Its total population is almost one million, and its area is 1.6 million hectares. From this, 26.1 percent is forest land and 28.8 percent is cultivated land. The major crops are maize, sorghum, and teff. There is also vast area of coffee and one private tea plantation. The climate is good for livestock development. In my zone, most of the farm is ploughed by ox or hoed by using family labor. In this and other farm activities women have the lion’s share of labor.

From the total population of the zone, 90.7 percent live in rural areas. From this population 47.1 percent are female.

The food situation of the zone and its constraints

Most of the population in my area and country lives in rural areas. They are almost all farmers, except a small number of handicraftsmen.

These farmers are very poor. Forty percent of the households in the zone don’t have oxen to plough their farm. On top of this, they use old and backward traditional farm tools and implements to plough their field.

Their method of farming is cultural (traditional). All of the family members participate in farming. But most of the farming activities are done by female members of the family. Their harvested crops are stored in backward stores. Most of their crops are lost by different kinds of pests, like rats, weevils, etc... Monkeys and apes are other major problems of poor farmers that snatch their crops from the field. Most of the family members, including children waste most of their time in protecting the field crops from these wild pests.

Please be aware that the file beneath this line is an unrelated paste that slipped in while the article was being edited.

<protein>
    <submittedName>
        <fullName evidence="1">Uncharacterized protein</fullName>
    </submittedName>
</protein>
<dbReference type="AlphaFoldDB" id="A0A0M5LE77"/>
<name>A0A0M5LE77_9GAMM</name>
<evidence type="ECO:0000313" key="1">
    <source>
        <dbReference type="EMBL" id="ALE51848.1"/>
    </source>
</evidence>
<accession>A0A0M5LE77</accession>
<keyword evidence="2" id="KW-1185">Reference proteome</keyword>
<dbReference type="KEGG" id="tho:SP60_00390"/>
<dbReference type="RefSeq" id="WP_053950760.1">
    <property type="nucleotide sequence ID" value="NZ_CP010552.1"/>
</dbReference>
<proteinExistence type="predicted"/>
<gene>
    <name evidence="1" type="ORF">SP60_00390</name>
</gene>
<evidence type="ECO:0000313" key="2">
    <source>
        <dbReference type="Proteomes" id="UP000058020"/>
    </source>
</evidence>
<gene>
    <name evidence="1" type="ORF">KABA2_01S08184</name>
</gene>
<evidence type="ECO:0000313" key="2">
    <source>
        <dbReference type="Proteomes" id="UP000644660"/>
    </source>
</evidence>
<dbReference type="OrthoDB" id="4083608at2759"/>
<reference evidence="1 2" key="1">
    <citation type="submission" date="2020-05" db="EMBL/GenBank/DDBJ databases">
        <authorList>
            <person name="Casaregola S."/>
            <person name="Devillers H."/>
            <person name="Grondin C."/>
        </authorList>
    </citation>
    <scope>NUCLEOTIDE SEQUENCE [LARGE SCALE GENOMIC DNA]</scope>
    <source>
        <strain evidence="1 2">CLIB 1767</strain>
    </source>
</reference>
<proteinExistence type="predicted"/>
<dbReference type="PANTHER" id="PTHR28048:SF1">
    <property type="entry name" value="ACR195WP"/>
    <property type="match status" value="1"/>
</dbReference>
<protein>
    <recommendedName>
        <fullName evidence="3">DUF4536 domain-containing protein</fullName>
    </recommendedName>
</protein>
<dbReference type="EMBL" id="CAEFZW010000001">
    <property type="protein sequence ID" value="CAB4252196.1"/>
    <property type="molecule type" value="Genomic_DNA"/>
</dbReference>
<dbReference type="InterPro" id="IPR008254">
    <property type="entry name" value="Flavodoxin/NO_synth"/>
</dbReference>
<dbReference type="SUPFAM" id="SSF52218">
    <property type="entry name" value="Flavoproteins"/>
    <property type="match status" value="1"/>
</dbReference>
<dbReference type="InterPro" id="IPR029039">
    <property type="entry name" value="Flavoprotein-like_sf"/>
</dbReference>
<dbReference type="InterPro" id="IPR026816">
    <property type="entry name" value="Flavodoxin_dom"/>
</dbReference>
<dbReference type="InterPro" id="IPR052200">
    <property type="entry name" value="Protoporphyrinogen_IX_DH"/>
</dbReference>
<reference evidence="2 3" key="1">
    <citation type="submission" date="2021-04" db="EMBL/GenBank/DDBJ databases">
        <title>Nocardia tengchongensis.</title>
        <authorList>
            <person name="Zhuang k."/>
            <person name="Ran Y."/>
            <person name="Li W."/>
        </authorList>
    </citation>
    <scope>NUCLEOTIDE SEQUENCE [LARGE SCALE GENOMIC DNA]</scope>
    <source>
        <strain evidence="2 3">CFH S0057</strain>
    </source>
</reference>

Children and young girls like me are also the ones that look after the cattle. They help their families in collecting firewood and fetching water. They help their mother. Because of this they could not go to school. They remain uneducated like their families. Due to this the same backward process of production continues.

In general, it is this poor farmer and his family that produce the food that we eat. But the food produced is not enough for the whole year for his family. Three to four months of the year, especially during rainy seasons, they face shortage of food or are hungry. Then the government starts to deliver food. It gives them seed also. Due to this condition some of my friends, especially girls, quit their class or totally stop from going to school because they have nothing to eat, to wear or to buy pen and pencils. Every year more people are born who eat. After some years they become landless. The land is limited. Every year the forest is cleared for slash-and-burn agriculture. The culture of cutting trees is higher than planting trees. Due to this, soil erosion is very severe. Fertile farm land soil is eroded. Rocks are seen in some farm fields. Soil conservation is almost unknown.

Therefore, how could we expect enough food from such farming systems and conditions? Due to this poor and backward farming system, there is food deficit every year.

Solution to change this condition